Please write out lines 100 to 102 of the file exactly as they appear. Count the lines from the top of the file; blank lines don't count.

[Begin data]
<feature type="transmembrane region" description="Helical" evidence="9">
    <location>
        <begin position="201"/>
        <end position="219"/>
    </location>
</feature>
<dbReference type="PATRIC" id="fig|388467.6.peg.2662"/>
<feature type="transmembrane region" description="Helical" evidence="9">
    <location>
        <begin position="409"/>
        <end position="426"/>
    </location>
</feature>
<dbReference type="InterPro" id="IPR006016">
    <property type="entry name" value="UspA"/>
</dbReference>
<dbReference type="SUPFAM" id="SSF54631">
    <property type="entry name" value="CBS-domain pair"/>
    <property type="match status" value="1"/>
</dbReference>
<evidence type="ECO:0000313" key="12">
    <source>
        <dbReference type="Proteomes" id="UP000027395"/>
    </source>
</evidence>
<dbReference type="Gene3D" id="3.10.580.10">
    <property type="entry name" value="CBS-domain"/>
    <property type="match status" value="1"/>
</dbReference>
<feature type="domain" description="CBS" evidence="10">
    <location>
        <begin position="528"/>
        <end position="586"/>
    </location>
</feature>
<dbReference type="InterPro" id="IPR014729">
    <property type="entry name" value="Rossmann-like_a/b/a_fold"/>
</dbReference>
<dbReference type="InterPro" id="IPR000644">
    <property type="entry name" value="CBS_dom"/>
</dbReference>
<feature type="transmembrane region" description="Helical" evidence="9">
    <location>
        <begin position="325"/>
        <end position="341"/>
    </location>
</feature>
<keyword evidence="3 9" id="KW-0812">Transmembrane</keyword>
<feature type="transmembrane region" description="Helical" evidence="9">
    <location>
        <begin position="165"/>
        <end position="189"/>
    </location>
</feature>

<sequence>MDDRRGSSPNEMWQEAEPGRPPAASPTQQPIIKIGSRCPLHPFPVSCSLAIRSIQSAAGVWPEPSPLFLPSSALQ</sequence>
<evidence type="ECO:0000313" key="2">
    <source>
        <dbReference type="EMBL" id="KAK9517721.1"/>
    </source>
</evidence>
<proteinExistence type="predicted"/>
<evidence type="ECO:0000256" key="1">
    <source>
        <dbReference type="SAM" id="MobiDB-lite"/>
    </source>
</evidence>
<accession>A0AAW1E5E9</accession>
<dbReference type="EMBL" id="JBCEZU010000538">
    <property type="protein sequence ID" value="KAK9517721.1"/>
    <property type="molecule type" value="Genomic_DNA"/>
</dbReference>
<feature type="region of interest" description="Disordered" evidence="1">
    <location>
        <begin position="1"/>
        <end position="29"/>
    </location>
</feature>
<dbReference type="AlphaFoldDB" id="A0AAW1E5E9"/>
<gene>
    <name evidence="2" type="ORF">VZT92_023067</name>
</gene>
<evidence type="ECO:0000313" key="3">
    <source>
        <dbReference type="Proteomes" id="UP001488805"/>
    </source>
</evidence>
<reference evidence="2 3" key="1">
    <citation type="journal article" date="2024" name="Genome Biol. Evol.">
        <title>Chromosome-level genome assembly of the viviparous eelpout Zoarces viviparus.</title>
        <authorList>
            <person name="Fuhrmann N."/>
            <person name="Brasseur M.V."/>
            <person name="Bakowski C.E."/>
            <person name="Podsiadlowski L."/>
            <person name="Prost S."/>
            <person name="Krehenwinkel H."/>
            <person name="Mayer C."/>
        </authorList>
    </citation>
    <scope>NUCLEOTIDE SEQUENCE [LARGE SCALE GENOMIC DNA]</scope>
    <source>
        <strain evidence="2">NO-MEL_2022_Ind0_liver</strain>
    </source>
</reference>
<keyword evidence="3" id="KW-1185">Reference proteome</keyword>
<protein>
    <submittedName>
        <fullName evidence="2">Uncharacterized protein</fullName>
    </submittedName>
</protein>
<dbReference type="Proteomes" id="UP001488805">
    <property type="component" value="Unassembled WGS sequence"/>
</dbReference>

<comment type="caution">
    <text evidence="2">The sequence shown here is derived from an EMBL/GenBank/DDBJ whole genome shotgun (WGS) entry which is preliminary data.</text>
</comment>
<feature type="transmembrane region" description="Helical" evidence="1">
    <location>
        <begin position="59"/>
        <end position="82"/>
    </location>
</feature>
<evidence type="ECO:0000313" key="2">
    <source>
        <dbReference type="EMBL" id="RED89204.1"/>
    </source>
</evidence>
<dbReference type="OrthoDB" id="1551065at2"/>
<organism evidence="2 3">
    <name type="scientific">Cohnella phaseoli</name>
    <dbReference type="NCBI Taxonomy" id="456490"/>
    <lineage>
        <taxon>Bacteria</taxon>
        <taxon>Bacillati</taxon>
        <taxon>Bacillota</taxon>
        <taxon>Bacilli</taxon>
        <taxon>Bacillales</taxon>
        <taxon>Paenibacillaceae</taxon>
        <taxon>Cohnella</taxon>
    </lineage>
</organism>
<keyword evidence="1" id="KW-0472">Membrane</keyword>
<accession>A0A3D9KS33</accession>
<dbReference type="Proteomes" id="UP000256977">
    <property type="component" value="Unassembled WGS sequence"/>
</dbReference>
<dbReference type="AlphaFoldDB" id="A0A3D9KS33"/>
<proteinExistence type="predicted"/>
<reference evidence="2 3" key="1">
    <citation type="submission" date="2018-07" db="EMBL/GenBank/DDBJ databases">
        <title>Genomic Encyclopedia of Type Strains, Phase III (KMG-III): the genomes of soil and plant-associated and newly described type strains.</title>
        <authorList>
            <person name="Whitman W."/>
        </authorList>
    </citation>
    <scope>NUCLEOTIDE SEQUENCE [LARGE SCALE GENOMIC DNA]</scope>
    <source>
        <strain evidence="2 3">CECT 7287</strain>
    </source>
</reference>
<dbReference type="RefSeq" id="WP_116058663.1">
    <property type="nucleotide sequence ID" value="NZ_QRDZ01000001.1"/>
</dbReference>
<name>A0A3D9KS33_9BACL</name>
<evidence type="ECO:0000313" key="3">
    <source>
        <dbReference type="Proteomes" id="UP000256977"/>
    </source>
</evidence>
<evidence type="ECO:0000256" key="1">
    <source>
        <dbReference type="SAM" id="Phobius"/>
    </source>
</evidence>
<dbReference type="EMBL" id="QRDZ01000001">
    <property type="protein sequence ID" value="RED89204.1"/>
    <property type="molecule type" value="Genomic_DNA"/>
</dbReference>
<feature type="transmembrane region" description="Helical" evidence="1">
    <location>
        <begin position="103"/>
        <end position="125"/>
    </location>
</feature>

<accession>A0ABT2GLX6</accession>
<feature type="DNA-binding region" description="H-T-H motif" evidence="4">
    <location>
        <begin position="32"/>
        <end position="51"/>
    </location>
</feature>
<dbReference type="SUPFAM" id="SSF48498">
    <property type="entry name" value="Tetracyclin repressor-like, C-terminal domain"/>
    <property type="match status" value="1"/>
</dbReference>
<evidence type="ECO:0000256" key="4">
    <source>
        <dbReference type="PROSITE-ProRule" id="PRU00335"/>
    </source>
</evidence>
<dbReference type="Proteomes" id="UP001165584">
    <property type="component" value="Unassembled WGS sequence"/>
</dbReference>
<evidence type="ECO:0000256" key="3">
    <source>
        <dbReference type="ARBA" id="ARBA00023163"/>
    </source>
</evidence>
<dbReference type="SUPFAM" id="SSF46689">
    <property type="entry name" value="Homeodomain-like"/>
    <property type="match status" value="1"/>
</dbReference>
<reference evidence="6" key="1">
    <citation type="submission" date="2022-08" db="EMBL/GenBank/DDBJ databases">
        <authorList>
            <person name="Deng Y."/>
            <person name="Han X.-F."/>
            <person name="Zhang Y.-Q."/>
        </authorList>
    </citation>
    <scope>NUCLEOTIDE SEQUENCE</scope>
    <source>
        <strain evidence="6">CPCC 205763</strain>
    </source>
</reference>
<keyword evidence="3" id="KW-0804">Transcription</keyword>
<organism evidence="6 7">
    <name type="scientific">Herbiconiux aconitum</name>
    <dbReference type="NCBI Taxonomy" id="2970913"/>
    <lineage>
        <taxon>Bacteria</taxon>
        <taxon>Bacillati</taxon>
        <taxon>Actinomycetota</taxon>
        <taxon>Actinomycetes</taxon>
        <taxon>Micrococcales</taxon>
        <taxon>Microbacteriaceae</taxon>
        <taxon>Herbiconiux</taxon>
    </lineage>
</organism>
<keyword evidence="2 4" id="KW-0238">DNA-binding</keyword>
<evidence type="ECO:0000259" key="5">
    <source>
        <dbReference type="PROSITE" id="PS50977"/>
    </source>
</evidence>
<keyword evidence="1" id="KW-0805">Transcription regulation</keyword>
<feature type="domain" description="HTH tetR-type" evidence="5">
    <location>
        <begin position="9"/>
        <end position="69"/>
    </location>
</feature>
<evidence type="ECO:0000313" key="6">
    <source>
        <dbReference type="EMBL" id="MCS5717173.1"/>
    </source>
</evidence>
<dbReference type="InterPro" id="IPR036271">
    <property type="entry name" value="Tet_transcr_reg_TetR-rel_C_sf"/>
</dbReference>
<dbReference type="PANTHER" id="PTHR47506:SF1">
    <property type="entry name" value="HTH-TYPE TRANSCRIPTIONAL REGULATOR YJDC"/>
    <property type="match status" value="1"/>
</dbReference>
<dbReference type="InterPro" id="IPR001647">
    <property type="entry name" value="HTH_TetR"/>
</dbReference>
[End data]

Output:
    <scope>NUCLEOTIDE SEQUENCE [LARGE SCALE GENOMIC DNA]</scope>
    <source>
        <strain evidence="2">NO-MEL_2022_Ind0_liver</strain>